Persistent Trade Winds Kept Leeward Side of Big Island Mostly Dry

January 8, 2021, 8:31 AM HST
* Updated January 8, 8:37 AM
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The windward side of the Big Island saw near to above average rainfall totals at the close of 2020 while persistent trade winds over the past couple months have kept the leeward areas mostly dry.

December’s trend matches rainfall averages that were reported islandwide for the past year by the National Weather Service — near to above average.

The most significant rainfall event took place during the middle of December during a period of fresh to strong trade winds. Most of the unstable conditions occurred from Dec. 16-19 over Hawai‘i Island and Maui.

Several rain gages along the North Hilo, South Hilo, and Puna Districts of the Big Island recorded 6 to more than 10 inches of rainfall over the three-day period ending at midnight on Dec. 20. Due to the relatively strong low level winds, rain bands moved quickly, which helped prevent significant flooding problems.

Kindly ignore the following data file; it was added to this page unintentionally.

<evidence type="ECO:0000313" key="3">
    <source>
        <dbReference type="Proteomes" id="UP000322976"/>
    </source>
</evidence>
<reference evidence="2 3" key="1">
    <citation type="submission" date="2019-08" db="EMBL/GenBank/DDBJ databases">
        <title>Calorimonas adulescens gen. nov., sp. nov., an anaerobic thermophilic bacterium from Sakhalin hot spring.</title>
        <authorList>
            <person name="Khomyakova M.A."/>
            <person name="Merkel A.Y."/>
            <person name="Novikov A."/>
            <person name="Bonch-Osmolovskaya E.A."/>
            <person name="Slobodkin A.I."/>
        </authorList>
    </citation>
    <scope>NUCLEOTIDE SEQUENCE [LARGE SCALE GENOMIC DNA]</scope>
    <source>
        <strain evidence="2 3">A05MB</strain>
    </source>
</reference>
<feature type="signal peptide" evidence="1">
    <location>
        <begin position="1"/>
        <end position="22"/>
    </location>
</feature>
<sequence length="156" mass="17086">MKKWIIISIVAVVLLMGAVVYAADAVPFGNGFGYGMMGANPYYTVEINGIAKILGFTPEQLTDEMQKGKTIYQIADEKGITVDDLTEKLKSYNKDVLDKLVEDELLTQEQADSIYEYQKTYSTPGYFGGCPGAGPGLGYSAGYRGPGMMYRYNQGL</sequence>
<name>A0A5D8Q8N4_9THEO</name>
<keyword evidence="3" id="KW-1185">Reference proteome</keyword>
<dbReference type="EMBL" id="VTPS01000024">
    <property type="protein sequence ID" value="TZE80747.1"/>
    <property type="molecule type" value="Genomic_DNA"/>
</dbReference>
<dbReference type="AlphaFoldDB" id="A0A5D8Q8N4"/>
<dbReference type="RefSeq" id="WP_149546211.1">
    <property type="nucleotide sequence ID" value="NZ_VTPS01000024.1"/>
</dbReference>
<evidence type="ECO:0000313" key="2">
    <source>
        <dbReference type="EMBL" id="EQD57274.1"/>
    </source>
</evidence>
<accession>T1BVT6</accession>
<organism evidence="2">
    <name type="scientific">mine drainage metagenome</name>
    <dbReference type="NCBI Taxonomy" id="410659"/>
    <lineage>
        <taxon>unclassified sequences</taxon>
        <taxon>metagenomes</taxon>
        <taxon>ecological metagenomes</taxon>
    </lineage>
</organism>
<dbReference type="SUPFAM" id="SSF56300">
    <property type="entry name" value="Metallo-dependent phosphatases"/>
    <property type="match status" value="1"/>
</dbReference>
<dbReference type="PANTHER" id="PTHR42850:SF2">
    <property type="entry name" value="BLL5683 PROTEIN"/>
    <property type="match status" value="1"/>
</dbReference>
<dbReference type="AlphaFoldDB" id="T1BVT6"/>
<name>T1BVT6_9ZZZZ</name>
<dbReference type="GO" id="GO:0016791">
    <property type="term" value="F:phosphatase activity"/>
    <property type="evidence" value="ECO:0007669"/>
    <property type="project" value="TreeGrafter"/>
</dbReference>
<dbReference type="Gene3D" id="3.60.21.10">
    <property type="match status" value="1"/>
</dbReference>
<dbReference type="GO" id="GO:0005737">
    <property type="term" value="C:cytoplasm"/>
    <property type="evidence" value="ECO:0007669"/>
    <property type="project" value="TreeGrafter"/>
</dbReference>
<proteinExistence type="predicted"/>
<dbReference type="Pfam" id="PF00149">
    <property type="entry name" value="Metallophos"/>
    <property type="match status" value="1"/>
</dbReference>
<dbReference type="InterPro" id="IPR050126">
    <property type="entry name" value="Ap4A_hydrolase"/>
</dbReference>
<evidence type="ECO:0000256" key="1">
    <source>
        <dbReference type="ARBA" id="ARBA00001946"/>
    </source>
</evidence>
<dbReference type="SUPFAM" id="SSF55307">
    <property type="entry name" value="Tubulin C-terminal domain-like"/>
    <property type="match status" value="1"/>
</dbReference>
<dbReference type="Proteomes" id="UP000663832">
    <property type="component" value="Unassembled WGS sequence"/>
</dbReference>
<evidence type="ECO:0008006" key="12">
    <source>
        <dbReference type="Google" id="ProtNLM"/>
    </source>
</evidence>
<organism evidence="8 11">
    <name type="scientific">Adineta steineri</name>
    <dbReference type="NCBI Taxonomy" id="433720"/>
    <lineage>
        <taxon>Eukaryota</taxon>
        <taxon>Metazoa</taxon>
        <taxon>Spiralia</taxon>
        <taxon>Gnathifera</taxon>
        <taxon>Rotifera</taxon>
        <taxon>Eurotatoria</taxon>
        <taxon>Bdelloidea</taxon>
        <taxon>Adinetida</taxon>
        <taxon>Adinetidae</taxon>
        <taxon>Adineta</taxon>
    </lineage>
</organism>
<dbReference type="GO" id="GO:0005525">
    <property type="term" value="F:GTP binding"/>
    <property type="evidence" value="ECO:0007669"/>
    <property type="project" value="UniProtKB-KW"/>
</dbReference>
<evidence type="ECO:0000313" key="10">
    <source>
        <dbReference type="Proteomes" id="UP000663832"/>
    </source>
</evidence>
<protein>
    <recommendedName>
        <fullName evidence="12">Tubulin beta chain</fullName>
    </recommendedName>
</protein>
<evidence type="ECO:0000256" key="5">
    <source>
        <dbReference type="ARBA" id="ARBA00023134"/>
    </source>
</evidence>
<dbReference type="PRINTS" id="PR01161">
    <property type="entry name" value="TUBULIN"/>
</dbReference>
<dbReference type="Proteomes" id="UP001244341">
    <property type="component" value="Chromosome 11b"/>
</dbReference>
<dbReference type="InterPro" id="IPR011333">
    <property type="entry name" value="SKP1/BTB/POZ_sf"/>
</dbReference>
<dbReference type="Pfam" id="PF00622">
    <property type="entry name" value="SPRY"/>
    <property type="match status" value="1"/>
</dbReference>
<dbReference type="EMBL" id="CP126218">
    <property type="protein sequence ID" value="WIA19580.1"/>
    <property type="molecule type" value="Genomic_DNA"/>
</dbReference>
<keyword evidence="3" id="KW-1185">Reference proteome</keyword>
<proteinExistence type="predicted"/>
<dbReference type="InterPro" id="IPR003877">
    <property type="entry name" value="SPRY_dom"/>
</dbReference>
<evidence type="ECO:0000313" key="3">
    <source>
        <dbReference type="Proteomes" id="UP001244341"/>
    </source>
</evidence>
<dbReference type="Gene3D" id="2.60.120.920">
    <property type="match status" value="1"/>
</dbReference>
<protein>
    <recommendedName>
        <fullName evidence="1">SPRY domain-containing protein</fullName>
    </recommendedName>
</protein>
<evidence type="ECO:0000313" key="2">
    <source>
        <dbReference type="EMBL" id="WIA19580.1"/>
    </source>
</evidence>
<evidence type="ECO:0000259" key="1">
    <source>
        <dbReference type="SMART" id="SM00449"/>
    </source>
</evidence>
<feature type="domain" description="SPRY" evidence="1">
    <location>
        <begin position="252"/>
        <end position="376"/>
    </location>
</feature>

In December, NWS reported the highest daily total, 5.77 inches, came from the Glenwood gage on December 18, followed closely by Mountain View’s 5.71 inches on the same day. The Mountain View gage had the highest monthly total of 19.33 inches (138% of average).


The USGS’ rain gage at Kawainui Stream had the highest annual total of 179.63 inches (133% of average). This was followed closely by Glenwood’s 179.21 inches (77% of average).


NWS noted an above average number of trade wind days across the main Hawaiian Islands for the month of December.

“The higher than average frequency of trade winds resulted in rainfall mainly occurring along the east-facing windward slopes, with leeward areas being considerably drier,” NWS reported.

The lack of significant cold fronts and the higher than normal frequency of trade winds in the past couple of months have contributed to the dry conditions across the leeward areas of the state.


“Extreme drought in Maui County has continued well into the wet season and has resulted in the death of numerous cattle and Axis deer on Molokai, brush fires in West Maui, and very poor pasture conditions for livestock,” NWS stated.

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